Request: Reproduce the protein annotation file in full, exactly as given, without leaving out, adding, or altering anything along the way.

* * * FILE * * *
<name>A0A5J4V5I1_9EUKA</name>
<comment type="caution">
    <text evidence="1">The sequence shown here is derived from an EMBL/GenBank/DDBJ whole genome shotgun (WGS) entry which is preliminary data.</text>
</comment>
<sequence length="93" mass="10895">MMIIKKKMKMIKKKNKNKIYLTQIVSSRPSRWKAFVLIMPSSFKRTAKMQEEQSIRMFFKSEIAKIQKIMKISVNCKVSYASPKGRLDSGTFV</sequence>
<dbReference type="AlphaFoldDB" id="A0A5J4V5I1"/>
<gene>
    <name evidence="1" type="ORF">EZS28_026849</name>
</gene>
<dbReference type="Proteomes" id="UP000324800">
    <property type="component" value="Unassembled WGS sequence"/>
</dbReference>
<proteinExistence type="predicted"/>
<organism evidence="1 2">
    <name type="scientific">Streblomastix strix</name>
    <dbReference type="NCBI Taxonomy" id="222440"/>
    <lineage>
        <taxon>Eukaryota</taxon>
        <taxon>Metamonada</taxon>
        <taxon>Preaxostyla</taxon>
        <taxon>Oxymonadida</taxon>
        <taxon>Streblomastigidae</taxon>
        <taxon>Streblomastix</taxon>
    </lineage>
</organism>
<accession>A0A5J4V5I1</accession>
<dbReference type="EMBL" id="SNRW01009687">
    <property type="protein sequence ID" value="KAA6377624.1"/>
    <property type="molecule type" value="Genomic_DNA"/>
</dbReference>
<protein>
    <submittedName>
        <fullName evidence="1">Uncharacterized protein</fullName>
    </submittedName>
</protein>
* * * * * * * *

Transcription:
<name>A0A5J4V5I1_9EUKA</name>
<comment type="caution">
    <text evidence="1">The sequence shown here is derived from an EMBL/GenBank/DDBJ whole genome shotgun (WGS) entry which is preliminary data.</text>
</comment>
<sequence length="93" mass="10895">MMIIKKKMKMIKKKNKNKIYLTQIVSSRPSRWKAFVLIMPSSFKRTAKMQEEQSIRMFFKSEIAKIQKIMKISVNCKVSYASPKGRLDSGTFV</sequence>
<dbReference type="AlphaFoldDB" id="A0A5J4V5I1"/>
<gene>
    <name evidence="1" type="ORF">EZS28_026849</name>
</gene>
<dbReference type="Proteomes" id="UP000324800">
    <property type="component" value="Unassembled WGS sequence"/>
</dbReference>
<proteinExistence type="predicted"/>
<organism evidence="1 2">
    <name type="scientific">Streblomastix strix</name>
    <dbReference type="NCBI Taxonomy" id="222440"/>
    <lineage>
        <taxon>Eukaryota</taxon>
        <taxon>Metamonada</taxon>
        <taxon>Preaxostyla</taxon>
        <taxon>Oxymonadida</taxon>
        <taxon>Streblomastigidae</taxon>
        <taxon>Streblomastix</taxon>
    </lineage>
</organism>
<accession>A0A5J4V5I1</accession>
<dbReference type="EMBL" id="SNRW01009687">
    <property type="protein sequence ID" value="KAA6377624.1"/>
    <property type="molecule type" value="Genomic_DNA"/>
</dbReference>
<protein>
    <submittedName>
        <fullName evidence="1">Uncharacterized protein</fullName>
    </submittedName>
</protein>